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2d
answered Find the elementary divisors of a matrix given its characteristic and minimal polynomials
2d
comment Find the elementary divisors of a matrix given its characteristic and minimal polynomials
Just a point about the formulation: elementary divisors are associated to a module over a PID, not to a matrix. No doubt what is meant here are the elementary divisors of $K^n$, viewed as $K[X]$-module with the indeterminate $X$ acting as multiplication by the matrix$~A$ (with $K=\Bbb Q$, and $n=16$ if I've computed $\deg(p_A)$ correctly).
2d
revised Minimal polynomial for diagonalizable operators
edited tags
2d
revised Kernel decomposition as direct sum, related to minimal polynomial of a linear operator
added 471 characters in body
Jul
24
comment I have to show $A$ commute with a non-central matrix whose nullity is at least $\dfrac {(p+1)}{2}$.
What about taking the zero matrix? It commutes with everyone and its nullity could not be larger.
Jul
24
comment Determine the null space of a linear map
The set of polynomials of degree $k$ is not a vector space. Did you mean polynomials of degree at most $k$?
Jul
23
awarded  Revival
Jul
23
revised Rudin's equivalent in Linear Algebra
minor fiddling
Jul
22
comment Why do we show that structures aren't isomorphic by exhibiting a property not shared by one of them?
Note that in your first paragraph you need to require that $f$ is a bijection; if not all bets are off.
Jul
22
comment If I buy 2 lottery tickets do I double my chance of winning?
It seems quite evident in the question that the winning combination is drawn independently of any tickets sold (and so quite possibly nobody gets the jackpot). So the "another lottery" stuff is just a needless diversion; don't add confusion that is absent in the question.
Jul
22
comment Matrix,Linear algebra,polynomial,finite field,notation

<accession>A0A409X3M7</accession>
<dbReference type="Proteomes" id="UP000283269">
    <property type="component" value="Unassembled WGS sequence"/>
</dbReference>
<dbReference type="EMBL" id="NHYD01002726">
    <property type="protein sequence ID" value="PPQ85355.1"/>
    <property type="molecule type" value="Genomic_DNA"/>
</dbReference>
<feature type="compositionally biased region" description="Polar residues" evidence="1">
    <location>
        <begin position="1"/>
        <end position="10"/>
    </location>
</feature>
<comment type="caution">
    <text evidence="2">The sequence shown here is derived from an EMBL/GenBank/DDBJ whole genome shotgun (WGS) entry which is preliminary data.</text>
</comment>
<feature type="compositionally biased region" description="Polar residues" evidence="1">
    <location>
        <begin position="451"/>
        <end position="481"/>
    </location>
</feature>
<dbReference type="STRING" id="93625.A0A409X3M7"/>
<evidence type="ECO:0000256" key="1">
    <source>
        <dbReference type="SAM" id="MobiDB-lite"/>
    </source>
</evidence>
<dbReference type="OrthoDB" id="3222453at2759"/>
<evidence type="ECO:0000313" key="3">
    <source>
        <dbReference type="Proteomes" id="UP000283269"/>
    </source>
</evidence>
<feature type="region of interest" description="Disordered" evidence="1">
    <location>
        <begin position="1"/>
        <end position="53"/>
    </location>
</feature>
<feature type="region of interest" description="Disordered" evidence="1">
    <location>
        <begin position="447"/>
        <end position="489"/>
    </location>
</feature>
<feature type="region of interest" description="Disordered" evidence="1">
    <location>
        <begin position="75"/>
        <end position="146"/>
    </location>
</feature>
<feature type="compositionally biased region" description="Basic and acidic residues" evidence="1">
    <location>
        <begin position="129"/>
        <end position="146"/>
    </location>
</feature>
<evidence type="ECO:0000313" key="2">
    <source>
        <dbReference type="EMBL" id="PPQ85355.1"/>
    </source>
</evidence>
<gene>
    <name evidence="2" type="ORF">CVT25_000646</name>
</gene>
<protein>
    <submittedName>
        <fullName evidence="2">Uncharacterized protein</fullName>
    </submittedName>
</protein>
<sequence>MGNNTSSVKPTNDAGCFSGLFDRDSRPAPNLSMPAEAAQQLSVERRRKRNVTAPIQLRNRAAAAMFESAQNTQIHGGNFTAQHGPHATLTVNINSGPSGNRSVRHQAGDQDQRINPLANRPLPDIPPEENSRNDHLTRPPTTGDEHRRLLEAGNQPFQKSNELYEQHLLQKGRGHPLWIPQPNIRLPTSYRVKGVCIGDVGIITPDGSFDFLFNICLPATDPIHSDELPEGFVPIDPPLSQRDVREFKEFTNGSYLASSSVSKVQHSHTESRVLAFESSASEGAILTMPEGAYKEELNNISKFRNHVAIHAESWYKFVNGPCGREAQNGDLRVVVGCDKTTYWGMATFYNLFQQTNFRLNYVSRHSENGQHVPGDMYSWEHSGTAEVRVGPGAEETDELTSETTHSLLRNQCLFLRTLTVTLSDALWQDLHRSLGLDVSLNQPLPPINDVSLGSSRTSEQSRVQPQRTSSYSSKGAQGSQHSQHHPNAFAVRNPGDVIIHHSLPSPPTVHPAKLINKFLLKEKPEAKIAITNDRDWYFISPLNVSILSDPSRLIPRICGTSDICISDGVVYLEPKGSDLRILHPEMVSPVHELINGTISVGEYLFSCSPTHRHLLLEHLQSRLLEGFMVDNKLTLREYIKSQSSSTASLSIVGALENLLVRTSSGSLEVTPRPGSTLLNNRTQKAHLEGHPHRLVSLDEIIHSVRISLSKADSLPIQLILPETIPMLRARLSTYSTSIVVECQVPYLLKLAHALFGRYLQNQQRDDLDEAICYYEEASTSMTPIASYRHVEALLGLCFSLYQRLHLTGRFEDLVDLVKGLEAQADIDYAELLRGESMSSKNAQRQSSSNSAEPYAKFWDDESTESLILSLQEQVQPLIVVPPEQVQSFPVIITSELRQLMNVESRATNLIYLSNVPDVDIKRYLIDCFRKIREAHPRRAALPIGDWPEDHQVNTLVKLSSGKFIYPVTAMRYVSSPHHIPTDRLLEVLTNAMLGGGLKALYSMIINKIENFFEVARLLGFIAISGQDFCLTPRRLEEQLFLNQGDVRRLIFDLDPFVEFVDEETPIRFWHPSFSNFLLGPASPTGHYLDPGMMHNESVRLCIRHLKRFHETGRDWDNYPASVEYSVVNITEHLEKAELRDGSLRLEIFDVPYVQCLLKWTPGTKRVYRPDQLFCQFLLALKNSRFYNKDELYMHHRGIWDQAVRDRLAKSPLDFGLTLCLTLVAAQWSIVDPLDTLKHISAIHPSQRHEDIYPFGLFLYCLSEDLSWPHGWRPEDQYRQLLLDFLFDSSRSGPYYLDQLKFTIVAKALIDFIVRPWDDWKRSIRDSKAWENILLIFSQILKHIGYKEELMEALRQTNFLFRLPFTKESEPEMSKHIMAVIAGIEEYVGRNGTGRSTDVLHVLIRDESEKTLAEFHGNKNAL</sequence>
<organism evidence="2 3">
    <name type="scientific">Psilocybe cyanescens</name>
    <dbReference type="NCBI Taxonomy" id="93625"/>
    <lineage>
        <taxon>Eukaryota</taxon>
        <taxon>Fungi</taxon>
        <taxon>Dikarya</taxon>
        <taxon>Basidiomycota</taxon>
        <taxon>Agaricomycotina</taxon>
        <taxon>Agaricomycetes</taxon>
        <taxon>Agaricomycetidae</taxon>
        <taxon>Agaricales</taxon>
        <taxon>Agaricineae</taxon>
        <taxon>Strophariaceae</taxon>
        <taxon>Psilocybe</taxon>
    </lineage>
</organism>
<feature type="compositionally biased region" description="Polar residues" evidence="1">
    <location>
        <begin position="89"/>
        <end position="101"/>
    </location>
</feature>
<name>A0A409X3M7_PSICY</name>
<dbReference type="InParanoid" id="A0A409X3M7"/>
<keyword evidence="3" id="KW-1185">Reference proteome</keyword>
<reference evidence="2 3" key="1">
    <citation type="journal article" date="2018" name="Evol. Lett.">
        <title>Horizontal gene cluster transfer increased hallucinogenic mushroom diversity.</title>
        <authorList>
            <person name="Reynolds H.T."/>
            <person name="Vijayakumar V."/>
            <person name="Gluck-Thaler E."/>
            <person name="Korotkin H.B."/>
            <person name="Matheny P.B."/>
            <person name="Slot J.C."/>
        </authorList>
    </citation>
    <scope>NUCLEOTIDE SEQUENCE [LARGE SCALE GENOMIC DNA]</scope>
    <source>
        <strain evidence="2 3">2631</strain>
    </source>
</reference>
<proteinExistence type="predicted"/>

Because for $x\in[n]$ those matrix entries were already defined; the purpose here (though very badly expressed) is to define those entries for other values $x$ by polynomial interpolation.
Jul
22
answered Matrix,Linear algebra,polynomial,finite field,notation
Jul
22
comment Matrix,Linear algebra,polynomial,finite field,notation
The phrase "defined in the unique wys such that" is plain nonsense. I can define $(D_A(x))_{j,k}$ to be always $0$ if I feel so inclined. Or I could define it to be $(X+j)(X+k)$. Or whatever. These are both (all) polynomials of degree at most $n$ (assuming $n\geq2$) so there is no uniqueness.
Jul
22
comment Matrix,Linear algebra,polynomial,finite field,notation
There is a problem wth the question in that $D_A(i)$ is defined (only) when $i\in[n]$, but then $D_A(x)$ is used where $x\in[n]$ is explicitly excluded! It is not so clear what $F$ is where $x$ lives; maybe the finite field (whose elements I would have a hard time matching up with column indices $i$), but in any case if some $x\in F$ would happen to also be a column index $i\in[n]$, then that value is forbidden.
Jul
22
revised Matrix,Linear algebra,polynomial,finite field,notation
you probably meant quotation style, not verbatim
Jul
22
revised Rudin's equivalent in Linear Algebra
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Jul
22
answered Rudin's equivalent in Linear Algebra
Jul
18
comment Do we have $\mathbb{C}[SL_n] = \oplus_{\lambda, \text{ht}(\lambda)\leq n} V_{\lambda} $?
It would be suprising if one had equality both times (the LHSs look different). Please share your own thoughts about these questions with us. Without knowing where the questions came from and what you know already, it will be inpossible to answer the questions at the appropriate level.
Jul
14
comment Does there exist such an invertible matrix?
Your question appears to use only the ring $A$ of polynomials in $x$, and not mention rational functions at all. Did you forget to do anything with them?
Jul
14
awarded  Necromancer